Sometimes, when fashioning the editorial page, Mathew writes actual editorials; but just as often, he writes humorous sketches. These may or may not be in the form of a faux letter to the editor. In the May 5, 1831 edition, which I drew from yesterday, he inadvertently mixed styles--it opens with a salutation to the editor, but then has no signature. But now I am keying in the editorial page for the following edition of May 12. Here, there is a humorous story, followed by a faux letter to the editor from a girl who lives in a New York boarding house. Immediately, we are on-notice that this may be based, however, loosely, on a real event that occurred at Mathew's boarding house (and we know it didn't occur at Asa Greene's, because he didn't live in one). But Mathew glimpsed a deeper, or more universal, theme in it; and saw fit to write about it, accordingly. I recall reading a modern news story that was somewhat similar--if I have it right, psychologists put cheap wine in expensive bottles, then had wine experts taste-test them. They gave rave reviews.

I think the theme, itself, is obvious enough. I'm going to get back to my work, here, and simply cut-and-paste the story, as I just keyed it, into this entry, adding the HTML coding. Once I proofread it, later today, I'll correct any typos I find, then.

Best regards,

Stephen Sakellarios, M.S.



Mr. Editor,--I wish you would write a learned disquisition on the properties of Tea. The subject seems at present not to be well understood: and though people sip it as they do scandal, they are for the most part very much in the dark as to the distinguishing qualities of the different kinds.

You must know that our house, which contains a great many bodies--to say nothing of souls--is divided chiefly into two parties, the Dyspeptics and Exquisites. The dyspeptics drink only black tea, for the stomach's sake; while the exquisites drink only green tea, for the fashion's sake. But neither of them,--So help me Con Fu Tse, the Chinese philosopher, knows one kind of tea from the other.

The exquisites would not drink black tea for the world--'tis so vulgar--and then it tastes so old fashioned--so out of date--so exquisitely disagreeable. The dyspeptics--Lord help them--they cannot drink green tea without absolute danger of life; it is detrimental; ruinous; destroys digestion; annihilates the tone of the stomach; and, moreover, is too abominably astringent for any man to swallow except a dandy, who wishes to be drawn up to the smallest possible dimensions.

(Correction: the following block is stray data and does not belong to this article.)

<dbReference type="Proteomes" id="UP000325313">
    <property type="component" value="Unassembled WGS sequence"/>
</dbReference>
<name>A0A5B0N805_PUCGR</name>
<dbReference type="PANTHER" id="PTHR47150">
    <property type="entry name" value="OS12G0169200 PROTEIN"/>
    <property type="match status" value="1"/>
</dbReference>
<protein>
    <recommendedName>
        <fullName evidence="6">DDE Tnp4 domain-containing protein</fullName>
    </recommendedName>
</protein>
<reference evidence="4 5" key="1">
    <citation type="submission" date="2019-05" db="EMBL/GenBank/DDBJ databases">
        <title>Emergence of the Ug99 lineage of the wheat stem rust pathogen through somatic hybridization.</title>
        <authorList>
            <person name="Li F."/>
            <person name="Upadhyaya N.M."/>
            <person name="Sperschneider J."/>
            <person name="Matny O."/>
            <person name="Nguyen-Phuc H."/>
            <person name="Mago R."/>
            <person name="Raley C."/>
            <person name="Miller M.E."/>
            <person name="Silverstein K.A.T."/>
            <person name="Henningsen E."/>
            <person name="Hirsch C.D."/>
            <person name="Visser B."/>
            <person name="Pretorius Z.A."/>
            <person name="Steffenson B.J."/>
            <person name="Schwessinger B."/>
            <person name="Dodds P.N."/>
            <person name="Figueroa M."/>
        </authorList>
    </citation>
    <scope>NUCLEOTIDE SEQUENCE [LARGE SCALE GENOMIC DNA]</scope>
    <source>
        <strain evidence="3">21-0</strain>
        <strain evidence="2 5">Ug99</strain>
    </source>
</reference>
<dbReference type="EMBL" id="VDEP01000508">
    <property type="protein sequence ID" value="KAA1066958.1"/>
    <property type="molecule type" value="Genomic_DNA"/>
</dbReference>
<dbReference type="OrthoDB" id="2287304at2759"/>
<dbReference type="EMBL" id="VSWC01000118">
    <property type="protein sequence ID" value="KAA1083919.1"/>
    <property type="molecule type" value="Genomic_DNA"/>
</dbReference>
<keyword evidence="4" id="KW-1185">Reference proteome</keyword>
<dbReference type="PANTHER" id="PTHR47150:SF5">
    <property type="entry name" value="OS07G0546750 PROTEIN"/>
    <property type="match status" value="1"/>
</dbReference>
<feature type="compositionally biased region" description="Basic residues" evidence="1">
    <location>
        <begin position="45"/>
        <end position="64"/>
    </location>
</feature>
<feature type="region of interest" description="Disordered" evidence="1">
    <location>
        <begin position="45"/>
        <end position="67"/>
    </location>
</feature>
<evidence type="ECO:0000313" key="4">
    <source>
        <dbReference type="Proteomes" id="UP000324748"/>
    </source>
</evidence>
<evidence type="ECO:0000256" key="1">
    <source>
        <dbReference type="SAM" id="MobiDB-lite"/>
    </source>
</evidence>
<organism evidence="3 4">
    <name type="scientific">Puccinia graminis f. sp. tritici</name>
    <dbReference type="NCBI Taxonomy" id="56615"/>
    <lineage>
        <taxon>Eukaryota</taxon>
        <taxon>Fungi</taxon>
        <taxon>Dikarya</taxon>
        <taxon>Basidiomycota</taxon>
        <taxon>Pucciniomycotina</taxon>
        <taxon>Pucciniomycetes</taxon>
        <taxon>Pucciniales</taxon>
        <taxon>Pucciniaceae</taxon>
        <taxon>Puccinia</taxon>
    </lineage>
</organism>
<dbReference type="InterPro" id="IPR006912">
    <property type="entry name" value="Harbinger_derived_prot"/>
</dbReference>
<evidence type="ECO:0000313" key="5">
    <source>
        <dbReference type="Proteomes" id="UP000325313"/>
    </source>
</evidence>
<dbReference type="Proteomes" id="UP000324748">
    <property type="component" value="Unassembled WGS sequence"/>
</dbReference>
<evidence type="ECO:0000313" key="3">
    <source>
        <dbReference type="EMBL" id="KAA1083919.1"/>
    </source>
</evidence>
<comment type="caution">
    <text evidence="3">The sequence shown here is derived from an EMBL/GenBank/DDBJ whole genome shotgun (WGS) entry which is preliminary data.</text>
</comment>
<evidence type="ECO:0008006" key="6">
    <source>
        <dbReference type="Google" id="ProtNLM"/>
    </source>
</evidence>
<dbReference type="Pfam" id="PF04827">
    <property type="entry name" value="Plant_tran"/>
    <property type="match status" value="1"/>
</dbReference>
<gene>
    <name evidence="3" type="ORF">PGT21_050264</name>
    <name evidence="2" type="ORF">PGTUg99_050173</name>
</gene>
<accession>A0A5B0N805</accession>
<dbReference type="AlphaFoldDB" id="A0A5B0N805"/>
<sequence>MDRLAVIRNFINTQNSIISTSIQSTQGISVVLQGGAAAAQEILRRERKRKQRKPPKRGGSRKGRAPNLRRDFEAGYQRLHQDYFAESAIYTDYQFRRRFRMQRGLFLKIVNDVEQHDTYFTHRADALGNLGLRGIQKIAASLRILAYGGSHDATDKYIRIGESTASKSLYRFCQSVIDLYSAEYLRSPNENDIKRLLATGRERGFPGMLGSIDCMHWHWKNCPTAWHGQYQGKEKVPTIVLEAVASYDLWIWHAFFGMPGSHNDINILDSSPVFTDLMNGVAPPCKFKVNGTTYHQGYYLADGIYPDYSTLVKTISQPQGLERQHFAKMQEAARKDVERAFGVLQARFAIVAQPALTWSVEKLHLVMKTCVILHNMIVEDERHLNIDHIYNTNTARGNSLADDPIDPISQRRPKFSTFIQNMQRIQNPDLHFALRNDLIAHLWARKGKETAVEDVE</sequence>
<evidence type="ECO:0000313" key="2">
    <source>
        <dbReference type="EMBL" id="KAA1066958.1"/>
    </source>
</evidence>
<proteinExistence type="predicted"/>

I'll tell you a mistake, that occurred on Monday. Betty, who had sat up courting the night before, put the black tea in the green-teapot, and the green tea in the black-teapot. Well, when the tea came to be handed round, both parties were in raptures at its superlative quality. They had never drank so good before.

"This black tea is very fine," said a dyspeptic, as he poured down cup after cup of Young Hyson.

"What a delicious flavor this green tea has!" said an exquisite, as he sipped delightfully from his cup of Souchong.

"I never drink green tea," said a dyspeptic, as he called for a third cup--"I would almost as soon swallow so much prussic acid. If I had'nt left off drinking it just as I did, I should have been a corpse before this time. This black tea is so mild, so soft, so nonastringent--do take a cup, Mr. Hourglass; it is uncommonly fine this evening."

"I thank you, sar," returned the exquisite," I never drinks a drop of your vile black tea; I'd sooner put ink in my mouth, a possed sight. No, give me nothing but your fine flavored, genteel, first-chop green tea. And I'm a judge of the article too. Betty, my cup is out. I wish I could persuade you, Mr. Sparediet, to discard that filthy, dark colored liquid, and drink such tea as a gentleman ought to. This now is something like; it has a flavor--ahem!!!

Thus both parties went on, showing their discriminating taste and pouring down cup after cup of the tea, until, I believe in my conscience, they would have drank the house dry, had not the mistake, as it were by a miracle, leaked out; and thus, the charming illusion vanished. The exquisites were ready to die of mortification, for having swallowed half a dozen cups apiece of horrid black tea; and the dyspeptics were ready to die of apprehension, for having poured down such a quantity of destructive Hyson. I scolded Betty severely for the mistake, and charged her never again to sit up so late a courting that she could not the next day tell one teapot from the other.

Please put this in one corner of the Constellation, and oblige

      Yours, &c.
New York, March 11, 1831.